Supply and Market Outlook

Central Asia Regional Wheat Supply and Market Outlook

October 2017

IPC 2.0 Acute Food Insecurity Phase

1: Minimal
2: Stressed
3: Crisis
4: Emergency
5: Famine
Would likely be at least one phase worse without current or programmed humanitarian assistance
FEWS NET classification is IPC-compatible. IPC-compatible analysis follows key IPC protocols but does not necessarily reflect the consensus of national food security partners.

IPC 2.0 Acute Food Insecurity Phase

1: Minimal
2: Stressed
3+: Crisis or higher
Would likely be at least one phase worse without
current or programmed humanitarian assistance
FEWS NET classification is IPC-compatible. IPC-compatible analysis follows key IPC protocols but does not necessarily reflect the consensus of national food security partners.
FEWS NET Remote Monitoring countries use a colored outline to represent the highest IPC classification in areas of concern.

IPC 2.0 Acute Food Insecurity Phase

Presence countries:
1: Minimal
2: Stressed
3: Crisis
4: Emergency
5: Famine
Remote monitoring
countries:
1: Minimal
2: Stressed
3+: Crisis or higher
Would likely be at least one phase worse without
current or programmed humanitarian assistance
FEWS NET Remote Monitoring countries use a colored outline to represent the highest IPC classification in areas of concern.

The Famine Early Warning Systems Network (FEWS NET) monitors trends in staple food supply and prices in countries at risk of food insecurity. The Regional Supply and Market Outlook report provides a summary of regional staple food availability, surpluses and deficits during the current marketing year, projected price behavior, implications for local and regional commodity procurement, and essential market monitoring indicators. FEWS NET gratefully acknowledges partner organizations, national ministries of agriculture, national market information systems, regional organizations, and others for their assistance in providing the harvest estimates, commodity balance sheets, as well as trade and price data used in this report. To learn more about typical market conditions in Central Asia, readers are invited to explore the Central Asia regional wheat market fundamentals report. In this report, “Central Asia” refers to the countries of Afghanistan, Iran, Kazakhstan, Kyrgyzstan, Pakistan, Tajikistan, Turkmenistan, and Uzbekistan.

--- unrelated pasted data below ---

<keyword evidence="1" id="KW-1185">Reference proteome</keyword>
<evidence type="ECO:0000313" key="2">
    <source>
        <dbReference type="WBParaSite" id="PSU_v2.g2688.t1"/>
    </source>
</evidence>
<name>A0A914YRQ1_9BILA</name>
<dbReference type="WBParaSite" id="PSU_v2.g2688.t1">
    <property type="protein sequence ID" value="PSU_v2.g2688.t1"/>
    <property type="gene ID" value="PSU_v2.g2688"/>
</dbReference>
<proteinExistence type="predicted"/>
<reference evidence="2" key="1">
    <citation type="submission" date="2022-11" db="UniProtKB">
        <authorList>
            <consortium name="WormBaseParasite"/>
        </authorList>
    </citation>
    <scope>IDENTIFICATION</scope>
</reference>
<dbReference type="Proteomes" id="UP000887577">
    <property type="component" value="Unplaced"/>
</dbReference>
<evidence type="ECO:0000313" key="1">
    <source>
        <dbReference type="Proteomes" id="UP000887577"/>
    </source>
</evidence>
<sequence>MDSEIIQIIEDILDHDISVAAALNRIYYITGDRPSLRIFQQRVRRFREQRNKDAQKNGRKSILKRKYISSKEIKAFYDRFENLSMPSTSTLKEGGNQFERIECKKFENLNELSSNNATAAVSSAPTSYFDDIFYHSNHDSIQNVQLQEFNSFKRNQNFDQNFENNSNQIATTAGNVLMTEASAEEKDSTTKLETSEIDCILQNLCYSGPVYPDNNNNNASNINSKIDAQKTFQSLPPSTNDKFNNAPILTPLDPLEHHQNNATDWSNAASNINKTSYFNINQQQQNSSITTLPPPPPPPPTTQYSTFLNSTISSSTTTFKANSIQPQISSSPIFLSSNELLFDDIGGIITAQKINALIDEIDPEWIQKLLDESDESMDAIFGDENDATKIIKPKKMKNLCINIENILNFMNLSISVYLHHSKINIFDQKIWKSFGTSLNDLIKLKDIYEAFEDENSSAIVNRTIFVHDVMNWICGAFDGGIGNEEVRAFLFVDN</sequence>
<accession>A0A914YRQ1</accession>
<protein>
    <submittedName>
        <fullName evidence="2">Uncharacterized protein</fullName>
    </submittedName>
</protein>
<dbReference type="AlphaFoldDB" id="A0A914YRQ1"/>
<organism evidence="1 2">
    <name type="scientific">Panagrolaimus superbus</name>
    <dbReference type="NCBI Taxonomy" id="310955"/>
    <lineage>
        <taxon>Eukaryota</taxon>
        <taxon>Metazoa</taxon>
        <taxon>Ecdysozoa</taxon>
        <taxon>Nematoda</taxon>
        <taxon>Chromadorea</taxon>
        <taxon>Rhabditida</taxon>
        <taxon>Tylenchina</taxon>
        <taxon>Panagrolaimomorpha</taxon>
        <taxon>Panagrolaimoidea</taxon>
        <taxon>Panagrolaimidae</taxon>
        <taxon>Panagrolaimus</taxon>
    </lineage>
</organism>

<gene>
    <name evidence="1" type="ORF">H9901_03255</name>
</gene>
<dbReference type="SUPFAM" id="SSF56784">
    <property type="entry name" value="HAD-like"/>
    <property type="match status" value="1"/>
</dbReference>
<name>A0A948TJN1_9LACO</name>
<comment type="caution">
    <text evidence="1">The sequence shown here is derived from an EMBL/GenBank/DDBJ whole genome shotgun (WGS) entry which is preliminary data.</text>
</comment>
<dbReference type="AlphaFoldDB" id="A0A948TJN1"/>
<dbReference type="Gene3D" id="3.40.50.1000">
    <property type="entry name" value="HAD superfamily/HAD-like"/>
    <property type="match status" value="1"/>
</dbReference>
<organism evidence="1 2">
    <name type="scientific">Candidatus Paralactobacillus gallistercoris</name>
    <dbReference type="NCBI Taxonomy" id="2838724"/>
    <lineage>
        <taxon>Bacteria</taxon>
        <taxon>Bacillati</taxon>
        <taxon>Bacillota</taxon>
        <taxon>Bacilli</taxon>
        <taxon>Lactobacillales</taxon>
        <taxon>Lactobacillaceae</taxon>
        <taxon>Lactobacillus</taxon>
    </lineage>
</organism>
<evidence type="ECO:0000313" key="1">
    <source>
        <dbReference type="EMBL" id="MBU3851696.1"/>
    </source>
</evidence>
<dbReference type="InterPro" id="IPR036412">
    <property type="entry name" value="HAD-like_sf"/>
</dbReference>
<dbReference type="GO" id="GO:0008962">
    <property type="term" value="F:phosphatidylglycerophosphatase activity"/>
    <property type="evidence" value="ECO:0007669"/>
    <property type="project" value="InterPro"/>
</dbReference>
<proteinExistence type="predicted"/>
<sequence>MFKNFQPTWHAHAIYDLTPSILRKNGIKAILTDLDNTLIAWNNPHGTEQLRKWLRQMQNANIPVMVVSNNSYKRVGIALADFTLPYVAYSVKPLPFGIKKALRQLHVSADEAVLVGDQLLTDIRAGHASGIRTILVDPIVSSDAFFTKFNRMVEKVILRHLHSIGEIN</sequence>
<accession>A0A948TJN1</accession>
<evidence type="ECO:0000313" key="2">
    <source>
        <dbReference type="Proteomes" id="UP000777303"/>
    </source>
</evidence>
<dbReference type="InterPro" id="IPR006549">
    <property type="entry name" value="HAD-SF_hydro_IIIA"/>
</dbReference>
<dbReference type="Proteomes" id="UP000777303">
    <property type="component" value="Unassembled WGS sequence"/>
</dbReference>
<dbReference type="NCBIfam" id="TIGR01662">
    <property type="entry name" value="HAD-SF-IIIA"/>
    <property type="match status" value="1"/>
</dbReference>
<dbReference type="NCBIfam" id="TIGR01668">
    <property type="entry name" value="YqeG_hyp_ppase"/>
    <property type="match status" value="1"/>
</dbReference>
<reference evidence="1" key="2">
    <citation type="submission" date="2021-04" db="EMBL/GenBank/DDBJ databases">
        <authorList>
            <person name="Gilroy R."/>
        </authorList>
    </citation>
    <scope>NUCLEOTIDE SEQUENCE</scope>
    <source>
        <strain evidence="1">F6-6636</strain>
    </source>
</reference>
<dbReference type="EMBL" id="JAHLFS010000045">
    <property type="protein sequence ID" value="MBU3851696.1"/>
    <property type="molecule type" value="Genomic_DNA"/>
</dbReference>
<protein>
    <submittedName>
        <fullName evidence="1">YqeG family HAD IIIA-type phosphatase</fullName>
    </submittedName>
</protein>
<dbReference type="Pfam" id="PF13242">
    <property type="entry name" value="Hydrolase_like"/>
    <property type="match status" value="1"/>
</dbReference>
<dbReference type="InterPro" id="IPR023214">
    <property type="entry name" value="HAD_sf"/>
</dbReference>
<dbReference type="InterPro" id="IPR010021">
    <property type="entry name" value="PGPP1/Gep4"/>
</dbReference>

Key Messages

  • Wheat production in Central Asia for the 2017/18 market year (MY) was affected by prolonged periods of dryness and below-average cumulative precipitation. As a result, production is expected to be slightly less than MY 2016/17 production but will remain above the five-year average. 

  • Consecutive years of favorable production have led to carry-over stocks that, while less than MY 2016/17, are 24 percent higher than the five-year average. The region is expected to have a surplus of wheat 21 percent lower than the previous year but 11 percent higher than the five-year average. 

  • Price levels vary across the region. Export prices remain low in Kazakhstan, 27 percent below the five-year average. Low prices in Kazakhstan reflect global market trends in general.

  • Prices are projected to follow trends similar to MY 2016/17, remaining at or above-average in most countries in the region. Record low prices will persist in Kazakhstan while prices in Afghanistan and Tajikistan, two structurally-deficit countries, will likely trend slightly higher than average.

  • Despite average production and above-average carry-over stocks, the security situation in Afghanistan continues to affect food security throughout most regions of the country in 2017, as detailed in the Afghanistan Food Security Outlook Update. Conflict has forced more than 200,000 people to flee their homes since the beginning of 2017. Most of the displaced population will likely face Crisis (IPC Phase 3) food insecurity, with normal food and income sources disrupted. The adverse impact of conflict is also felt by non-displaced populations in affected rural areas due to various factors including limited access to labor opportunities, limited safe areas for grazing livestock, and disrupted trade and transportation routes.

About FEWS NET

The Famine Early Warning Systems Network is a leading provider of early warning and analysis on food insecurity. Created by USAID in 1985 to help decision-makers plan for humanitarian crises, FEWS NET provides evidence-based analysis on some 34 countries. Implementing team members include NASA, NOAA, USDA, and USGS, along with Chemonics International Inc. and Kimetrica. Read more about our work.

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